Wembdon Road Cemetery 1851 - 1995
 
 
 

The establishment of the Wembdon Road Cemetery followed a fairly typical trend of new cemeteries which developed across Britain.

The churchyard of St. Mary's Church had been full for centuries and new burials uprooted old and the charnel house, where the bones were hence stored, was full to overflowing. Bridgwater had suffered several epidemics of the water born disease Cholera and during these outbreaks the number of dead mounted at a faster rate than they could be buried. They swelled the towns various small burial places. The developing crisis of the disposal of the dead prompted the need for a new solution.
There was a trend in the Victorian period to locate new cemeteries out of town. This was partly for sanitation reasons; it was thought unhealthy to have the dead in such public locations as the centre of town or under the floors of the churches.

It was also for the very simple practical reason that on the outside of town there was a large amount of land which could be utilised. At the time of opening the cemetery lay on a tranquil part of the Wembdon Road in an open setting. It was relatively easy to get to, especially for the growing middle class areas on the west of the town.

 
 
The land acquired for the new cemetery was divided into three. A very large part was to be used by the Anglican population of the town. Another chunk, which was extended later in the century, was put aside for the non-conformists of the town. This would include Unitarians, Baptists, Quakers (from the 1920s), Salvationists, Catholics and so forth. The other much smaller section became the pauper's graveyard for use by those who could not afford a proper burial. To put it in a base term, this was a dumping ground for the bodies of the poor. The bones from Charnel house of St Mary's, the remains of almost all the population of Bridgwater from earliest times, were also deposited here. The architect Brakespeare was employed to lay out the Anglican section.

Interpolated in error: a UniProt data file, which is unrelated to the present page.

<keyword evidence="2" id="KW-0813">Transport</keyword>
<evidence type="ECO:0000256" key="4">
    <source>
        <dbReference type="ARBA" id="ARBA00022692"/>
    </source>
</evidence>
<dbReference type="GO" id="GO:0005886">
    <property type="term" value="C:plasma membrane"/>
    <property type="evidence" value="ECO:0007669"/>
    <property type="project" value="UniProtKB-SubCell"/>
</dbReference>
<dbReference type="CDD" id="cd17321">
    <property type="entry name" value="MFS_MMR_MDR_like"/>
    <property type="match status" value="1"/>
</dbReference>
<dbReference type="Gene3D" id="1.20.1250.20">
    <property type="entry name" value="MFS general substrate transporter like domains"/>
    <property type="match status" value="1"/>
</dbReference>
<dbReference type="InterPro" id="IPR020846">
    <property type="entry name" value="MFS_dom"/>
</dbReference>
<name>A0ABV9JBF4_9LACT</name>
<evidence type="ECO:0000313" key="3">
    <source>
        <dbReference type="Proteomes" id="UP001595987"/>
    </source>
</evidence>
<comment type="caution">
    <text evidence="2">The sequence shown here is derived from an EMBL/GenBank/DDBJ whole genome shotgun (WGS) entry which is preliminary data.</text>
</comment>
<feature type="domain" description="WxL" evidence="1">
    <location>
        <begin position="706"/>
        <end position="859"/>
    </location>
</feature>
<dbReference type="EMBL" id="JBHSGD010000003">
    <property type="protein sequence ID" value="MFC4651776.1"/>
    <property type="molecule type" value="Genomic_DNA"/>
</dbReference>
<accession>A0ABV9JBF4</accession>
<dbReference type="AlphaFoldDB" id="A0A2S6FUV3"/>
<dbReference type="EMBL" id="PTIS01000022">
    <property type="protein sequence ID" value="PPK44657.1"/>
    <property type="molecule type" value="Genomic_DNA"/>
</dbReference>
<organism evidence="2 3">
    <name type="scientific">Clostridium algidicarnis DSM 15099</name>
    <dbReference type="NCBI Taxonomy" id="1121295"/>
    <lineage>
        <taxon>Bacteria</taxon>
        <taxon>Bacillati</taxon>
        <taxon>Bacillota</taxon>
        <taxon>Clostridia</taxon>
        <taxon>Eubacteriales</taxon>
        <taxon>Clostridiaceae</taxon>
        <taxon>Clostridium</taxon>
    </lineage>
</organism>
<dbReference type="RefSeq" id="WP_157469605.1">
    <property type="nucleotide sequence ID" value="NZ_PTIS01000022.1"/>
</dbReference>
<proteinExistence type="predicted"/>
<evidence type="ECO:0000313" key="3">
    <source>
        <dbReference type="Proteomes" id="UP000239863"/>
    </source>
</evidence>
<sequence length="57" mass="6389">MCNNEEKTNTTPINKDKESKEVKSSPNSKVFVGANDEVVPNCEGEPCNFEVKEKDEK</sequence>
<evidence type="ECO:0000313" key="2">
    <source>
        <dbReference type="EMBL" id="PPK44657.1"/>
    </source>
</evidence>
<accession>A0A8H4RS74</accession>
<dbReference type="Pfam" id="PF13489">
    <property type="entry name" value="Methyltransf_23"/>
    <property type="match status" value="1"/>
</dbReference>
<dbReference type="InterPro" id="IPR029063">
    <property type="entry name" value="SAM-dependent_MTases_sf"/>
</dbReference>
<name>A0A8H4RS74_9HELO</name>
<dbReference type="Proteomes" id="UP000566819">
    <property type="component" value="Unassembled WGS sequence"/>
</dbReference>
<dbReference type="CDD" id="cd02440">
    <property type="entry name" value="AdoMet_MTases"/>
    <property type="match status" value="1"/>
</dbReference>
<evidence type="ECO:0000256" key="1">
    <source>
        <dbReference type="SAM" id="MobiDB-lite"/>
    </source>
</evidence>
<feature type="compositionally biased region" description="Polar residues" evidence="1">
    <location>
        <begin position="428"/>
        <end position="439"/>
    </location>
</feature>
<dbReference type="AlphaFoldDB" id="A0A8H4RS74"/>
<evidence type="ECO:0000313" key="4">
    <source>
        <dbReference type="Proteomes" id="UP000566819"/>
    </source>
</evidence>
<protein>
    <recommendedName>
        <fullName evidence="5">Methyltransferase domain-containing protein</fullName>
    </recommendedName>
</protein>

Brakespeare has designed a spacious and sophisticated landscaped plan for its time with avenued paths in a parkland setting with no graves to interrupt the view of the Anglican mortuary chapel from the entrance gates. The architect clearly intended to create an uncluttered environment for the mourners of entering a picturesque sylvan glen somewhat similar to the approach to many modern crematoriums. His intension appears to have been to create a familiar gothic chapel with its exit into the cemetery directly opposite its entrance porch. It is interesting to note that there is no provision for turning horses and a hearse at the chapel entrance. It would appear therefore that the coffin was borne by bearers from the entrance gates on the Wembdon Road to the chapel entrance.

After the ceremony the bearers or a bier and not the hearse would then take the deceased through the Chapel exit to the grave. Of course there was sense behind this; in 1851 most women wore crinolines that touched the ground. There being only paths in the cemetery it would be somewhat undignified if the bearers and the ladies had to side step the deposits of the horses! Brakespeare has made provision for ornamental trees, shrubs and seated arbours at regular intervals, his park-like setting really was as lovely as he could make it. This being Bridgwaters only public space or park at the time.

 
 
     
 
 
 
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